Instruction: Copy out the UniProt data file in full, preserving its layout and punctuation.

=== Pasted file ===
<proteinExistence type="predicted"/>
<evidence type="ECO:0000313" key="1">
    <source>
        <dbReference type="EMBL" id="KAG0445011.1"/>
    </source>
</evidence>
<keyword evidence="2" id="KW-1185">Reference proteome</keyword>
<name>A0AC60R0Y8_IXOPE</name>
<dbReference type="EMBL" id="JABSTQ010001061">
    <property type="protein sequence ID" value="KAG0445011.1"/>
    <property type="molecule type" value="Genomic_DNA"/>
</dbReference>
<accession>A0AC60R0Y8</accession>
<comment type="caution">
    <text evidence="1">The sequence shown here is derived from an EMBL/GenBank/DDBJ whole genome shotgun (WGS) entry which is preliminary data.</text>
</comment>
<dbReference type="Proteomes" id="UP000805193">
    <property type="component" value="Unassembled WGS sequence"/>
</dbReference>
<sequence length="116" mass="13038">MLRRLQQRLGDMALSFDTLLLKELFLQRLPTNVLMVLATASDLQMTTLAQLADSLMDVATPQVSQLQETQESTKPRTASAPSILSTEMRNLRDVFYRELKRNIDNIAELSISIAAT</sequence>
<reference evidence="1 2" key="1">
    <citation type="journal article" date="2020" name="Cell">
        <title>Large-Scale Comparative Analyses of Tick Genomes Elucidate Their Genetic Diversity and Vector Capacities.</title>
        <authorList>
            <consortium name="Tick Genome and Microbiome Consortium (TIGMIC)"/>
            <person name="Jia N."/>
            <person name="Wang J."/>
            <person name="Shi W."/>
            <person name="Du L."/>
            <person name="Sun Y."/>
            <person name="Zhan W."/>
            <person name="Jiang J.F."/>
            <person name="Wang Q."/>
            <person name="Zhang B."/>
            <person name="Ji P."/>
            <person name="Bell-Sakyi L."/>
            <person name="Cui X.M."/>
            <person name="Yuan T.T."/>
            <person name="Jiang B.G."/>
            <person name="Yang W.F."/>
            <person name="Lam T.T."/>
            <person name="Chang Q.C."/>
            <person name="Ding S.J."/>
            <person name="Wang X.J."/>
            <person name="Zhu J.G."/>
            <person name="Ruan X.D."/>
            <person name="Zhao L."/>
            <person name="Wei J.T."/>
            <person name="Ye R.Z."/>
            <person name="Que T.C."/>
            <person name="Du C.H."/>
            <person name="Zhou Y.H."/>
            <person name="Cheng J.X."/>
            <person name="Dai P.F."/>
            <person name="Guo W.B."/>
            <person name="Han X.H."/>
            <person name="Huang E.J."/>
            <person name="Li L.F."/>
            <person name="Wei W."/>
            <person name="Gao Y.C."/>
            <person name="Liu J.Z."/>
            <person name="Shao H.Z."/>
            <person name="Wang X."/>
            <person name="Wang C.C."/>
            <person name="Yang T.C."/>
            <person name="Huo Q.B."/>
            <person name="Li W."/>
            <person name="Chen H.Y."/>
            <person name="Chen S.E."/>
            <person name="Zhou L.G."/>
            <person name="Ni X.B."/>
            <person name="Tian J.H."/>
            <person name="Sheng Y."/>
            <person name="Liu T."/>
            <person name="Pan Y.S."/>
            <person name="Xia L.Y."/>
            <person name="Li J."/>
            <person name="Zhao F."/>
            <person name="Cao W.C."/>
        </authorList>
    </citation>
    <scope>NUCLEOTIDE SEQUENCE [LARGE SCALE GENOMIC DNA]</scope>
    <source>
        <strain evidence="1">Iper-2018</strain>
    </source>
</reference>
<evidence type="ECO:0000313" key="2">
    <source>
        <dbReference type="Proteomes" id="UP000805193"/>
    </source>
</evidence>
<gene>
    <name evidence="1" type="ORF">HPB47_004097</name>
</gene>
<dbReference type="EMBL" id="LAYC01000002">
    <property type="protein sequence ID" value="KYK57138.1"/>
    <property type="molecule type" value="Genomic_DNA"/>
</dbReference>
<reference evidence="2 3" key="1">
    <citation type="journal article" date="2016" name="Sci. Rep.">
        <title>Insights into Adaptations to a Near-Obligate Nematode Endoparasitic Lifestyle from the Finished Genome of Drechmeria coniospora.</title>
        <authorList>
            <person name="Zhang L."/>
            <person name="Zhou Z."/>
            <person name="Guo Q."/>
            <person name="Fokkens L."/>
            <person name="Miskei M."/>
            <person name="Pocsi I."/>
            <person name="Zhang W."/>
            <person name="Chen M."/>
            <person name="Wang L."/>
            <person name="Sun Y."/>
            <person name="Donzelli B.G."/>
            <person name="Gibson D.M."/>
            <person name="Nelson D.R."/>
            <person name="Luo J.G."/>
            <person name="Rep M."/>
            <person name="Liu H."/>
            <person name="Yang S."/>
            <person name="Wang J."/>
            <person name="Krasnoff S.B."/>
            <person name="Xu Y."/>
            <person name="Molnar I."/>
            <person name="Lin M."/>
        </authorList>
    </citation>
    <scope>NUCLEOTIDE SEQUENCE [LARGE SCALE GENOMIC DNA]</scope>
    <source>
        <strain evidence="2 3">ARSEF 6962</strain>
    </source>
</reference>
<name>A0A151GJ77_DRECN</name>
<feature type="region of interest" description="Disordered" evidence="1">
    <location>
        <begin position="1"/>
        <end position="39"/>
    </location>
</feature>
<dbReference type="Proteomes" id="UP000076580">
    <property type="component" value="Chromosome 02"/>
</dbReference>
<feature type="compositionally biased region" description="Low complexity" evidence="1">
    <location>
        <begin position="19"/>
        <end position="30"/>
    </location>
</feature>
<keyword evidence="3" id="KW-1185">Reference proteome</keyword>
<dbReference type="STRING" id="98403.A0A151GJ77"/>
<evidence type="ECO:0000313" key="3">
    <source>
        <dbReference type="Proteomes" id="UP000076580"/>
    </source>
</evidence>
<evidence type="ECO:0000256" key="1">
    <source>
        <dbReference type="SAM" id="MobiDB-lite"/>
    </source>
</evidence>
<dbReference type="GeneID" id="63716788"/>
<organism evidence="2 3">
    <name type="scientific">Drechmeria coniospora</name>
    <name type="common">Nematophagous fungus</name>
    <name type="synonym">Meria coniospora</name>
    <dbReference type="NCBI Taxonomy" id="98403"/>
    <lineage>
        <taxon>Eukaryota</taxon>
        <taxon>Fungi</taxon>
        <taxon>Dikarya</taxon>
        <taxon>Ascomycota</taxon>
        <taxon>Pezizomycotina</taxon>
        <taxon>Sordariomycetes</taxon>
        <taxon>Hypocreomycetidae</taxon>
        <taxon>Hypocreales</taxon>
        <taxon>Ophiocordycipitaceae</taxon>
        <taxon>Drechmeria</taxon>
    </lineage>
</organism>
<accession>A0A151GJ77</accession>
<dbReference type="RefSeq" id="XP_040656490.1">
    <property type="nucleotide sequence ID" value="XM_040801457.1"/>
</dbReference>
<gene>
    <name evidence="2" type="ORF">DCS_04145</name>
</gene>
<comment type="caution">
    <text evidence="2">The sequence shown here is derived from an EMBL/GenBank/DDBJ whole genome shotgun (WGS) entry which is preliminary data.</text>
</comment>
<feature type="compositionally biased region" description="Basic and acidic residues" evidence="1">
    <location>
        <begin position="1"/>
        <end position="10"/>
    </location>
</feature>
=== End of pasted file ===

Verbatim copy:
<proteinExistence type="predicted"/>
<evidence type="ECO:0000313" key="1">
    <source>
        <dbReference type="EMBL" id="KAG0445011.1"/>
    </source>
</evidence>
<keyword evidence="2" id="KW-1185">Reference proteome</keyword>
<name>A0AC60R0Y8_IXOPE</name>
<dbReference type="EMBL" id="JABSTQ010001061">
    <property type="protein sequence ID" value="KAG0445011.1"/>
    <property type="molecule type" value="Genomic_DNA"/>
</dbReference>
<accession>A0AC60R0Y8</accession>
<comment type="caution">
    <text evidence="1">The sequence shown here is derived from an EMBL/GenBank/DDBJ whole genome shotgun (WGS) entry which is preliminary data.</text>
</comment>
<dbReference type="Proteomes" id="UP000805193">
    <property type="component" value="Unassembled WGS sequence"/>
</dbReference>
<sequence length="116" mass="13038">MLRRLQQRLGDMALSFDTLLLKELFLQRLPTNVLMVLATASDLQMTTLAQLADSLMDVATPQVSQLQETQESTKPRTASAPSILSTEMRNLRDVFYRELKRNIDNIAELSISIAAT</sequence>
<reference evidence="1 2" key="1">
    <citation type="journal article" date="2020" name="Cell">
        <title>Large-Scale Comparative Analyses of Tick Genomes Elucidate Their Genetic Diversity and Vector Capacities.</title>
        <authorList>
            <consortium name="Tick Genome and Microbiome Consortium (TIGMIC)"/>
            <person name="Jia N."/>
            <person name="Wang J."/>
            <person name="Shi W."/>
            <person name="Du L."/>
            <person name="Sun Y."/>
            <person name="Zhan W."/>
            <person name="Jiang J.F."/>
            <person name="Wang Q."/>
            <person name="Zhang B."/>
            <person name="Ji P."/>
            <person name="Bell-Sakyi L."/>
            <person name="Cui X.M."/>
            <person name="Yuan T.T."/>
            <person name="Jiang B.G."/>
            <person name="Yang W.F."/>
            <person name="Lam T.T."/>
            <person name="Chang Q.C."/>
            <person name="Ding S.J."/>
            <person name="Wang X.J."/>
            <person name="Zhu J.G."/>
            <person name="Ruan X.D."/>
            <person name="Zhao L."/>
            <person name="Wei J.T."/>
            <person name="Ye R.Z."/>
            <person name="Que T.C."/>
            <person name="Du C.H."/>
            <person name="Zhou Y.H."/>
            <person name="Cheng J.X."/>
            <person name="Dai P.F."/>
            <person name="Guo W.B."/>
            <person name="Han X.H."/>
            <person name="Huang E.J."/>
            <person name="Li L.F."/>
            <person name="Wei W."/>
            <person name="Gao Y.C."/>
            <person name="Liu J.Z."/>
            <person name="Shao H.Z."/>
            <person name="Wang X."/>
            <person name="Wang C.C."/>
            <person name="Yang T.C."/>
            <person name="Huo Q.B."/>
            <person name="Li W."/>
            <person name="Chen H.Y."/>
            <person name="Chen S.E."/>
            <person name="Zhou L.G."/>
            <person name="Ni X.B."/>
            <person name="Tian J.H."/>
            <person name="Sheng Y."/>
            <person name="Liu T."/>
            <person name="Pan Y.S."/>
            <person name="Xia L.Y."/>
            <person name="Li J."/>
            <person name="Zhao F."/>
            <person name="Cao W.C."/>
        </authorList>
    </citation>
    <scope>NUCLEOTIDE SEQUENCE [LARGE SCALE GENOMIC DNA]</scope>
    <source>
        <strain evidence="1">Iper-2018</strain>
    </source>
</reference>
<evidence type="ECO:0000313" key="2">
    <source>
        <dbReference type="Proteomes" id="UP000805193"/>
    </source>
</evidence>
<gene>
    <name evidence="1" type="ORF">HPB47_004097</name>
</gene>
<dbReference type="EMBL" id="LAYC01000002">
    <property type="protein sequence ID" value="KYK57138.1"/>
    <property type="molecule type" value="Genomic_DNA"/>
</dbReference>
<reference evidence="2 3" key="1">
    <citation type="journal article" date="2016" name="Sci. Rep.">
        <title>Insights into Adaptations to a Near-Obligate Nematode Endoparasitic Lifestyle from the Finished Genome of Drechmeria coniospora.</title>
        <authorList>
            <person name="Zhang L."/>
            <person name="Zhou Z."/>
            <person name="Guo Q."/>
            <person name="Fokkens L."/>
            <person name="Miskei M."/>
            <person name="Pocsi I."/>
            <person name="Zhang W."/>
            <person name="Chen M."/>
            <person name="Wang L."/>
            <person name="Sun Y."/>
            <person name="Donzelli B.G."/>
            <person name="Gibson D.M."/>
            <person name="Nelson D.R."/>
            <person name="Luo J.G."/>
            <person name="Rep M."/>
            <person name="Liu H."/>
            <person name="Yang S."/>
            <person name="Wang J."/>
            <person name="Krasnoff S.B."/>
            <person name="Xu Y."/>
            <person name="Molnar I."/>
            <person name="Lin M."/>
        </authorList>
    </citation>
    <scope>NUCLEOTIDE SEQUENCE [LARGE SCALE GENOMIC DNA]</scope>
    <source>
        <strain evidence="2 3">ARSEF 6962</strain>
    </source>
</reference>
<name>A0A151GJ77_DRECN</name>
<feature type="region of interest" description="Disordered" evidence="1">
    <location>
        <begin position="1"/>
        <end position="39"/>
    </location>
</feature>
<dbReference type="Proteomes" id="UP000076580">
    <property type="component" value="Chromosome 02"/>
</dbReference>
<feature type="compositionally biased region" description="Low complexity" evidence="1">
    <location>
        <begin position="19"/>
        <end position="30"/>
    </location>
</feature>
<keyword evidence="3" id="KW-1185">Reference proteome</keyword>
<dbReference type="STRING" id="98403.A0A151GJ77"/>
<evidence type="ECO:0000313" key="3">
    <source>
        <dbReference type="Proteomes" id="UP000076580"/>
    </source>
</evidence>
<evidence type="ECO:0000256" key="1">
    <source>
        <dbReference type="SAM" id="MobiDB-lite"/>
    </source>
</evidence>
<dbReference type="GeneID" id="63716788"/>
<organism evidence="2 3">
    <name type="scientific">Drechmeria coniospora</name>
    <name type="common">Nematophagous fungus</name>
    <name type="synonym">Meria coniospora</name>
    <dbReference type="NCBI Taxonomy" id="98403"/>
    <lineage>
        <taxon>Eukaryota</taxon>
        <taxon>Fungi</taxon>
        <taxon>Dikarya</taxon>
        <taxon>Ascomycota</taxon>
        <taxon>Pezizomycotina</taxon>
        <taxon>Sordariomycetes</taxon>
        <taxon>Hypocreomycetidae</taxon>
        <taxon>Hypocreales</taxon>
        <taxon>Ophiocordycipitaceae</taxon>
        <taxon>Drechmeria</taxon>
    </lineage>
</organism>
<accession>A0A151GJ77</accession>
<dbReference type="RefSeq" id="XP_040656490.1">
    <property type="nucleotide sequence ID" value="XM_040801457.1"/>
</dbReference>
<gene>
    <name evidence="2" type="ORF">DCS_04145</name>
</gene>
<comment type="caution">
    <text evidence="2">The sequence shown here is derived from an EMBL/GenBank/DDBJ whole genome shotgun (WGS) entry which is preliminary data.</text>
</comment>
<feature type="compositionally biased region" description="Basic and acidic residues" evidence="1">
    <location>
        <begin position="1"/>
        <end position="10"/>
    </location>
</feature>